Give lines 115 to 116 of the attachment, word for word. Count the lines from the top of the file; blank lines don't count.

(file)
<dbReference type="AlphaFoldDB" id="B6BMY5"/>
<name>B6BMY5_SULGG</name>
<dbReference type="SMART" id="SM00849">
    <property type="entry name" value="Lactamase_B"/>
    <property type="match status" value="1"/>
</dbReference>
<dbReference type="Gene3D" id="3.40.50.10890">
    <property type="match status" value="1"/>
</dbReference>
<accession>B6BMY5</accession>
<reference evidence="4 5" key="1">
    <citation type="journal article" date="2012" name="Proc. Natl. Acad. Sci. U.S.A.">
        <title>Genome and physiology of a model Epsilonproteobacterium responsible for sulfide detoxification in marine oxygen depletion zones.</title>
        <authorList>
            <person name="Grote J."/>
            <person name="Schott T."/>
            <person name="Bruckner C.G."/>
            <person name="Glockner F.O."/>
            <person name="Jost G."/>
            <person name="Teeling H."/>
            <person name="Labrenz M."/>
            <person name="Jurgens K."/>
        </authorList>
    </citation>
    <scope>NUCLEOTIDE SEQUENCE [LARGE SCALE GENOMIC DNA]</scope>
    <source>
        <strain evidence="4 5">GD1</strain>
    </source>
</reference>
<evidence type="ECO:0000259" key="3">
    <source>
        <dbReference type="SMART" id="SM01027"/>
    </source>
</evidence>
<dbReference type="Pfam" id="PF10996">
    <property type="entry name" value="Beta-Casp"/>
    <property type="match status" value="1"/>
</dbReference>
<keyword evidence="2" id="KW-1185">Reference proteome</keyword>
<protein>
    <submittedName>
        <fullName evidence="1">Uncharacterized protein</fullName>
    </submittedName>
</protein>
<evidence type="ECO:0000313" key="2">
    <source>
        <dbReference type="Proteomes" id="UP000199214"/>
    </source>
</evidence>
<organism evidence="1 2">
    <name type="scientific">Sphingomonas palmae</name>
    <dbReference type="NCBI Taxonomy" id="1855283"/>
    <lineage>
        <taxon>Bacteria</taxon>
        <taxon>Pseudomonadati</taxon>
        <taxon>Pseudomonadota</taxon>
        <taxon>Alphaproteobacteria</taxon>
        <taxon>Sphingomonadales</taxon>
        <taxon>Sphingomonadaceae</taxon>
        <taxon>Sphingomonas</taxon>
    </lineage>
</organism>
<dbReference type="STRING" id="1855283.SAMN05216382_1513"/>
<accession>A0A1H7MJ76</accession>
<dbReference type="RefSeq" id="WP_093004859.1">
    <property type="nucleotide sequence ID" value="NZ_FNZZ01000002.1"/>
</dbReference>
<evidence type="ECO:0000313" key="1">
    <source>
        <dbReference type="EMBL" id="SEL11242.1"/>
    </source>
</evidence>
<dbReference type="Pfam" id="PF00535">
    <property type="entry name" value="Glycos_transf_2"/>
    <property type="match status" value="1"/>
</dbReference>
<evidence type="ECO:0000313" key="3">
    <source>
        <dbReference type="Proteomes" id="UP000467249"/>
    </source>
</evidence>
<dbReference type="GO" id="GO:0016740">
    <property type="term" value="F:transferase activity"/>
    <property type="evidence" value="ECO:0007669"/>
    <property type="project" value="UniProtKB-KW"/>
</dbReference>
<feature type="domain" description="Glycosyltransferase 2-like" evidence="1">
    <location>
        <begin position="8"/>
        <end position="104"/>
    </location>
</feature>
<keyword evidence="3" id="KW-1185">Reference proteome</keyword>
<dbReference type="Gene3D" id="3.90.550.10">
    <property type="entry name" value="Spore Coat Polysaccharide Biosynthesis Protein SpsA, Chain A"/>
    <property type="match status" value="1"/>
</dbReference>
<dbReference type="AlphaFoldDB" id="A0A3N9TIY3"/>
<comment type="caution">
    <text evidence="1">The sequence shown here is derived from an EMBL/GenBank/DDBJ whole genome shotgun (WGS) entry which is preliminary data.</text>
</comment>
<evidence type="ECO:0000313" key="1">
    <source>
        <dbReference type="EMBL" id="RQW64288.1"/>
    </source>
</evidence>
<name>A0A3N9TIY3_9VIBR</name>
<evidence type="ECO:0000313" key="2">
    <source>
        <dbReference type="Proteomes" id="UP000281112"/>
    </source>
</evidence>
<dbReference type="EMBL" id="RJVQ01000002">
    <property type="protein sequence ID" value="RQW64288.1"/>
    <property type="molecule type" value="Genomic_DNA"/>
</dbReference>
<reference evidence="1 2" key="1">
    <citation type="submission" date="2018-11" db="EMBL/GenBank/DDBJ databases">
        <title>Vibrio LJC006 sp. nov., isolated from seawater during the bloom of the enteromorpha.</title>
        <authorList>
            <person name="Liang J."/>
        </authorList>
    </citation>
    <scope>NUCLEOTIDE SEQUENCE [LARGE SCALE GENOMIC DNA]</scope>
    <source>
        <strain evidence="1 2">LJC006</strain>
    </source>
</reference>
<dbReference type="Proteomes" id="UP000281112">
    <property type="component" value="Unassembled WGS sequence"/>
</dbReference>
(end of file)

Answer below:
    <property type="molecule type" value="Genomic_DNA"/>
</dbReference>